Yeah. So that number is for our internal sales team. We want to make sure that to keep up with our goals for this year, that we have 1100 to help pitches. Now, in order to do that, we’ve got a bunch of people making outbound calls to find out what maybe we can’t find out. We’ve built an unbelievable database, we put millions into it. But still, at the end of the day, there’s no perfect data. And so there’s some outreach necessary to determine whether or not we want to put them on the phone with one of our sales reps. So there are a lot of things that we do from a data perspective first. We’ve got several different listings sources. And then we have three different target markets for the companies that we have. And then we take all of our campaign data. And we put that together. So if we’re coming into a particular market, we can see who usually picks up the phone, who responds to email, who we interact with on social. So there is a lot of things we do from a target market perspective to be as smart as we can before we go at it. And then once we’re there, it’s like if I’m sending email, I know that I’m hitting multiple people within an organization because the decision-making process isn’t always the same. So maybe hitting the CEO or the president and the CRO or the CMO. If I’m making phone outreach, I’ve got all that data. And I’m running tracks on different titles until I determine who does make the decision. And then with each client, we figure out what their qualifiers are, if they need a certain square footage, or they don’t want to work with anybody that’s less than an X number of desktops, where the company needs to be a couple million dollars in revenue minimum or have 100 employees plus, we get those differentiators in the implementation process work that into our fact-finding in our sales scripts, if you will, and make sure that we’re qualifying. So once we do put somebody on the phone, or a sales presentation with our internal team or with one of our external clients, it’s qualified first to meet what their specifications are.

Jeremy Weisz 23:39 

I want to talk about retaining hiring a players. What do you do for training? Right? I’m sure you’ve talked about this in one of your talks, which is there’s a low barrier to entry if you want to be a salesperson, anyone could do it. But the people that last do ongoing training, they do ongoing education, what kind of things you do with the team?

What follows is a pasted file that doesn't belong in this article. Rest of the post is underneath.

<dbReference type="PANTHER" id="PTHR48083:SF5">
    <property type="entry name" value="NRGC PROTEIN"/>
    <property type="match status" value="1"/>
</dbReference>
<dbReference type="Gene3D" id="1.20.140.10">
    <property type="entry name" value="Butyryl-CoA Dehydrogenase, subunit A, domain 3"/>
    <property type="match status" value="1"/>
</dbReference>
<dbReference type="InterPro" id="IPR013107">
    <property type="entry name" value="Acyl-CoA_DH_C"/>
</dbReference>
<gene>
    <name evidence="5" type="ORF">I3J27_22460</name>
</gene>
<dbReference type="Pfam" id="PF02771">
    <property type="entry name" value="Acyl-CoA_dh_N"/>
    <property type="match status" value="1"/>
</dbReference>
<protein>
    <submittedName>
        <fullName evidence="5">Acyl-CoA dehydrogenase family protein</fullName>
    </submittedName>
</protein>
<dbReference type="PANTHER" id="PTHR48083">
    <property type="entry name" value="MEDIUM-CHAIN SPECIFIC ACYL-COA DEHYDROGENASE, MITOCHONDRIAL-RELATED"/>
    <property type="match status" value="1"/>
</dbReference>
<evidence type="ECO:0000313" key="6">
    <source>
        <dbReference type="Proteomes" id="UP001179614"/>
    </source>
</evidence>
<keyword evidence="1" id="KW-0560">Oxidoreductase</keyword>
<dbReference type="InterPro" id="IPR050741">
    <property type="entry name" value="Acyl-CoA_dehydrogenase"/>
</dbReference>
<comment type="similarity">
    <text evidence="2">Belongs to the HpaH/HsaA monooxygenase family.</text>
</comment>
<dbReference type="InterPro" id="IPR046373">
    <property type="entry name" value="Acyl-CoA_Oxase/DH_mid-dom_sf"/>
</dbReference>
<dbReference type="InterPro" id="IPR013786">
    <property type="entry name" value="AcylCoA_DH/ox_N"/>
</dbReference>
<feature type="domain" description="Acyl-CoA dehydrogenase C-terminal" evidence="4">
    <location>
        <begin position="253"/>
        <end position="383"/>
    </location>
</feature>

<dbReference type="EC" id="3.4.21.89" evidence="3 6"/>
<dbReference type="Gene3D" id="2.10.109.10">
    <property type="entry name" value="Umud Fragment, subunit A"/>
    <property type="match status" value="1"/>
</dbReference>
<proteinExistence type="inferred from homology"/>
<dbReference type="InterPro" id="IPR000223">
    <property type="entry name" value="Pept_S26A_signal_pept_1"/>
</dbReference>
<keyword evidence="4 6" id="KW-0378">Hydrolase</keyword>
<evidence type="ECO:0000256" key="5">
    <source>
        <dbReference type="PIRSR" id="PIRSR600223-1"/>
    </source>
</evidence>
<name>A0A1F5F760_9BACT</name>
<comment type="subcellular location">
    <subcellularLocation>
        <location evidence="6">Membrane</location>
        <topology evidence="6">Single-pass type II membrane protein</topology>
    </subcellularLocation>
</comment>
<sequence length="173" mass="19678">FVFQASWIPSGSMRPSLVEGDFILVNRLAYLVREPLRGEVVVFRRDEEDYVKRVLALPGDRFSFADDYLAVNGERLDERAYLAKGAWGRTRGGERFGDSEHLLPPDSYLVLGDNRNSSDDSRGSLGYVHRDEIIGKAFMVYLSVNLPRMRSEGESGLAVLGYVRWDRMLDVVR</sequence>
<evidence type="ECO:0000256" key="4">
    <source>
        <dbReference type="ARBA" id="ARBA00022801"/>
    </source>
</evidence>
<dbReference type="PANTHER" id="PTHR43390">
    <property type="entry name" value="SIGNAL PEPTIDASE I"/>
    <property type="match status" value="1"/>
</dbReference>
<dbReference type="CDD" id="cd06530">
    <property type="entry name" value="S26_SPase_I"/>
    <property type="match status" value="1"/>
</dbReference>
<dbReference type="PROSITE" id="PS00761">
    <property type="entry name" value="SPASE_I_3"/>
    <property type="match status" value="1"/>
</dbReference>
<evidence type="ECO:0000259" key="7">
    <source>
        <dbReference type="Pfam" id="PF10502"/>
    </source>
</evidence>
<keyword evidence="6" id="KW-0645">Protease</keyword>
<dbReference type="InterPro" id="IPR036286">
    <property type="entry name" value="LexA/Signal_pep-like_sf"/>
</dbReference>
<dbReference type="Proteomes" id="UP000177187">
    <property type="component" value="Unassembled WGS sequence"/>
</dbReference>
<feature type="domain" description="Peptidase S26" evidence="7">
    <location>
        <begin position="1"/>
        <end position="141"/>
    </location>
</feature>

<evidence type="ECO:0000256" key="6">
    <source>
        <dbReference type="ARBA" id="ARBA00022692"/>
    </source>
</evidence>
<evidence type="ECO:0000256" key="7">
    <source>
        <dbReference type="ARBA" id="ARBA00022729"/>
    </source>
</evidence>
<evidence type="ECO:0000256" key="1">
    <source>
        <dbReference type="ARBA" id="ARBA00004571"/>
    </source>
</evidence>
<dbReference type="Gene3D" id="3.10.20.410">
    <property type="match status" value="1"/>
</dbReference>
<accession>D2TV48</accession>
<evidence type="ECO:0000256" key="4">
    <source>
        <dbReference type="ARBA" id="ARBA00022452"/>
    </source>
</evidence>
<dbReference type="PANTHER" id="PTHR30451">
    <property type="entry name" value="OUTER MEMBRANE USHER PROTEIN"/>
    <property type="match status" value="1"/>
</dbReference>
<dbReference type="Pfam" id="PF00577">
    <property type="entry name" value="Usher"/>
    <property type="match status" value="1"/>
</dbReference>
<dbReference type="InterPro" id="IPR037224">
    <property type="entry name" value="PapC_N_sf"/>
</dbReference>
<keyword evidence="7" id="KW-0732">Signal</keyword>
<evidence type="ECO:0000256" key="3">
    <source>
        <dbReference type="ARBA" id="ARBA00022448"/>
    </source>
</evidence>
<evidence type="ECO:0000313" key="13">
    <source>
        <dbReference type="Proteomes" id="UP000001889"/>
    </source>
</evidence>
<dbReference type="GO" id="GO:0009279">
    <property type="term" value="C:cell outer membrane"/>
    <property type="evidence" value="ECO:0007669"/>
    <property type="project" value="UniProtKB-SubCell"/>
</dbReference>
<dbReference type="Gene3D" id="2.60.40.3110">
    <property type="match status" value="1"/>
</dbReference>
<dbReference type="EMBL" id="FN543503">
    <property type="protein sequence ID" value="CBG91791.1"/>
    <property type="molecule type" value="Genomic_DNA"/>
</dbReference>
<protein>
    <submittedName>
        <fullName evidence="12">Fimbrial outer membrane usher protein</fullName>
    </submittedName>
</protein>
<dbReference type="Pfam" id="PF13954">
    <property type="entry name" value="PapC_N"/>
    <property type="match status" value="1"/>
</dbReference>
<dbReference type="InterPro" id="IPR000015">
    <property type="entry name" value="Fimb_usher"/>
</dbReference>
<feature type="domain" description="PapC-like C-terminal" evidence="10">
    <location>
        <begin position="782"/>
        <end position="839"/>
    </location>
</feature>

Scott Scully 24:12 

Yeah, we from a training perspective, when you first get here, there’s a two-week training class. We have two training classes a month and there’s usually 15 to 20 people in each one of those training classes. And first and foremost, I would say the most important thing is to get the best person you possibly can up front, right because it makes everything else that much easier. But within our training, the first two-week training, it is a lot on how to work our Salesforce processes who we are as an organization, what our mission and values are. And then there is towards the end last three or four days, some specific training around the industries that they’re going to serve the clients that they’re going to end up picking up. After that, though, we’re a big believer in ongoing professional development. And so it’s actually mandatory that somebody has at least an hour a week of ongoing professional training, we do best practices. So in account management, or sales or content, or art, there are weekly best practices, so they can certainly get their training there. But we also use Littmus as a platform where we’ve loaded all kinds of content that they can go out and follow different tracks. And then what happens is we’ve got kind of our version of martial arts, if you will, but you earn belts for the number of hours or the points that you’ve received for training, the goal is to become a black belt. And when we have meetings, we talk about it, we make it a big deal, who’s on top, who’s a black belt, who’s just pouring into growth. I think that it happens naturally here, because we’re growing quickly. And one of the reasons we attract, you know, kids right out of college in the first place is because they can come here into one position, but have 20 or 30 different tracks that they could go down. And as long as we keep our growth up, they’ve got a lot of different bites they can take from one apple, they can stay here and grow their career in a lot of different ways. And because of that, a lot of them are pretty hungry and self-motivated to go get the training.